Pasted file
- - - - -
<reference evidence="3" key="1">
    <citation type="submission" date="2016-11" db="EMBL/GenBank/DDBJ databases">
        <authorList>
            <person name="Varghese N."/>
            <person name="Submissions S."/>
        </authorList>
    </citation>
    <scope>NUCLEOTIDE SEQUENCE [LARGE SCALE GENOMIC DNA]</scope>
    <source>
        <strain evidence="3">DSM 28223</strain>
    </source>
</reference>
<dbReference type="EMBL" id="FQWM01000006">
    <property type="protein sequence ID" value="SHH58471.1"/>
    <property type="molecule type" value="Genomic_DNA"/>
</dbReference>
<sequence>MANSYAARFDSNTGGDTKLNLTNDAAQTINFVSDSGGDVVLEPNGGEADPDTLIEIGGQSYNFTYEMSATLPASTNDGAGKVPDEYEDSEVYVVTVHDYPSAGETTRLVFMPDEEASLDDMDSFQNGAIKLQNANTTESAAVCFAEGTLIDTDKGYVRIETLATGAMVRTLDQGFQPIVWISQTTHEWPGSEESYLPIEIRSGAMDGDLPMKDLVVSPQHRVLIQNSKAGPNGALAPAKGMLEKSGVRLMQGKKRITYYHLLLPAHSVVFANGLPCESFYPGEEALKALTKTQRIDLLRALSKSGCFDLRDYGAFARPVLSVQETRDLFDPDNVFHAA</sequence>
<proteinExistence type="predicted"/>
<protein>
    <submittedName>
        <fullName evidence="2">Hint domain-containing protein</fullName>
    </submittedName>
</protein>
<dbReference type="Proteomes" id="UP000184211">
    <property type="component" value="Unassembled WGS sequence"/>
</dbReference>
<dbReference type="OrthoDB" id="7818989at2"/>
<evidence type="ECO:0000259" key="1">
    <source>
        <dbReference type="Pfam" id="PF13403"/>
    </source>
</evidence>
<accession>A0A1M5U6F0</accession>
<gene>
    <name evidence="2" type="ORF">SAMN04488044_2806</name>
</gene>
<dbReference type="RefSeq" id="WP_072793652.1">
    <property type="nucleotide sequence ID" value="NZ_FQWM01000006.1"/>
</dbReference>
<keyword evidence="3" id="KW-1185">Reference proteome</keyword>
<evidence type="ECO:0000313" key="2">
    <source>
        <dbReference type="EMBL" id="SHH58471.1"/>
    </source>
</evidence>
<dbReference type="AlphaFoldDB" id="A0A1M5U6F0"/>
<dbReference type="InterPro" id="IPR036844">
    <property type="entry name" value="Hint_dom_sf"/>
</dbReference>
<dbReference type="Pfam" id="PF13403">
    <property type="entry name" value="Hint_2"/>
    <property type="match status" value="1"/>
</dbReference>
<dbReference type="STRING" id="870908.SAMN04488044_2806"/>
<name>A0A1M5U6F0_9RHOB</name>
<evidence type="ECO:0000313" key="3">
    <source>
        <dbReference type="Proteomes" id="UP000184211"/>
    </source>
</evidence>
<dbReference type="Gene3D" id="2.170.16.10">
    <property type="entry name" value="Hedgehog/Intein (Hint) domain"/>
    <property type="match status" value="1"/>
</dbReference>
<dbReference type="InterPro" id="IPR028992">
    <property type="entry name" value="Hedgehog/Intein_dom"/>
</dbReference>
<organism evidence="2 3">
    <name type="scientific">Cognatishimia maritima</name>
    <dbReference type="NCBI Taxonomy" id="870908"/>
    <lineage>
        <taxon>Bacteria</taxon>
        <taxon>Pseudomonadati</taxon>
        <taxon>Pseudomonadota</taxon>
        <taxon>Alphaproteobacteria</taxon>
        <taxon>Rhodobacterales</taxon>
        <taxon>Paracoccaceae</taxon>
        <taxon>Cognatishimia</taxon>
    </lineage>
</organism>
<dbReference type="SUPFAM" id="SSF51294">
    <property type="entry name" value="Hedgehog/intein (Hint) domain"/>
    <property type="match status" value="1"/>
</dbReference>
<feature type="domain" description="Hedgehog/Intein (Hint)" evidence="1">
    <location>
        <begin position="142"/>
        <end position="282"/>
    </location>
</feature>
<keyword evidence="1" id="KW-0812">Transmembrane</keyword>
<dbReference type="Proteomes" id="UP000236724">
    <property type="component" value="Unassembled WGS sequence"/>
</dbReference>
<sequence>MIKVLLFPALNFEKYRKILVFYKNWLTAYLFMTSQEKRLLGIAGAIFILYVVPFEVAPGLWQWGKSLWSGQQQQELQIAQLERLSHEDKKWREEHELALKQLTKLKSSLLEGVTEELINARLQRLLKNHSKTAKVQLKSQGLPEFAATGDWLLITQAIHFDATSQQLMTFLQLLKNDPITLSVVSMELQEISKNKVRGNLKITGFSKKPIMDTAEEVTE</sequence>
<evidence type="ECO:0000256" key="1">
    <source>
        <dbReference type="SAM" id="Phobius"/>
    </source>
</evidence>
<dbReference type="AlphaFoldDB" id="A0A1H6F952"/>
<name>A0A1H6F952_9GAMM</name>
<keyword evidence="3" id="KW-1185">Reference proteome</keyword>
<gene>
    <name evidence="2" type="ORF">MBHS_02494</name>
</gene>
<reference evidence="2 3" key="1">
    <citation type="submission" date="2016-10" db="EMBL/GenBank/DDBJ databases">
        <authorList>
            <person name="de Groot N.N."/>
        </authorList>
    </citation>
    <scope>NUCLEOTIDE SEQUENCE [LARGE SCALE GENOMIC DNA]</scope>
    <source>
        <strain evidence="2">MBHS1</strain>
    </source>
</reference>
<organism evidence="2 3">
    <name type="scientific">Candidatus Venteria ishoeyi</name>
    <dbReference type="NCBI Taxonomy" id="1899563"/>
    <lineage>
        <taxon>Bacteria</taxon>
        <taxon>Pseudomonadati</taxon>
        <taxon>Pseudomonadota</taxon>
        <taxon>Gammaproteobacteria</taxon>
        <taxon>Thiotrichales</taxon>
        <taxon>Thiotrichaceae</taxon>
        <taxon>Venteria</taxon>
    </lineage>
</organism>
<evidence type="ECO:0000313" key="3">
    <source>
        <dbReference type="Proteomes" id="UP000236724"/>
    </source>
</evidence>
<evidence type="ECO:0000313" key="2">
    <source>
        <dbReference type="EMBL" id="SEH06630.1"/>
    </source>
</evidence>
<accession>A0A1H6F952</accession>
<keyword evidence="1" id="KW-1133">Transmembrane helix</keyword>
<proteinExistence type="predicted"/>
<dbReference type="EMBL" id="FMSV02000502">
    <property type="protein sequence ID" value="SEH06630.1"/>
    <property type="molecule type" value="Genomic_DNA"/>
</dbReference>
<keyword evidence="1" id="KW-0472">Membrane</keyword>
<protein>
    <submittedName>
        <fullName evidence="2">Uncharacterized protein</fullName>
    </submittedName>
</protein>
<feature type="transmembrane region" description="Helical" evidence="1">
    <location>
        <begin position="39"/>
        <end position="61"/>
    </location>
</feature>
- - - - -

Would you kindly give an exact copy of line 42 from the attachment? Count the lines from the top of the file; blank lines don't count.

    <source>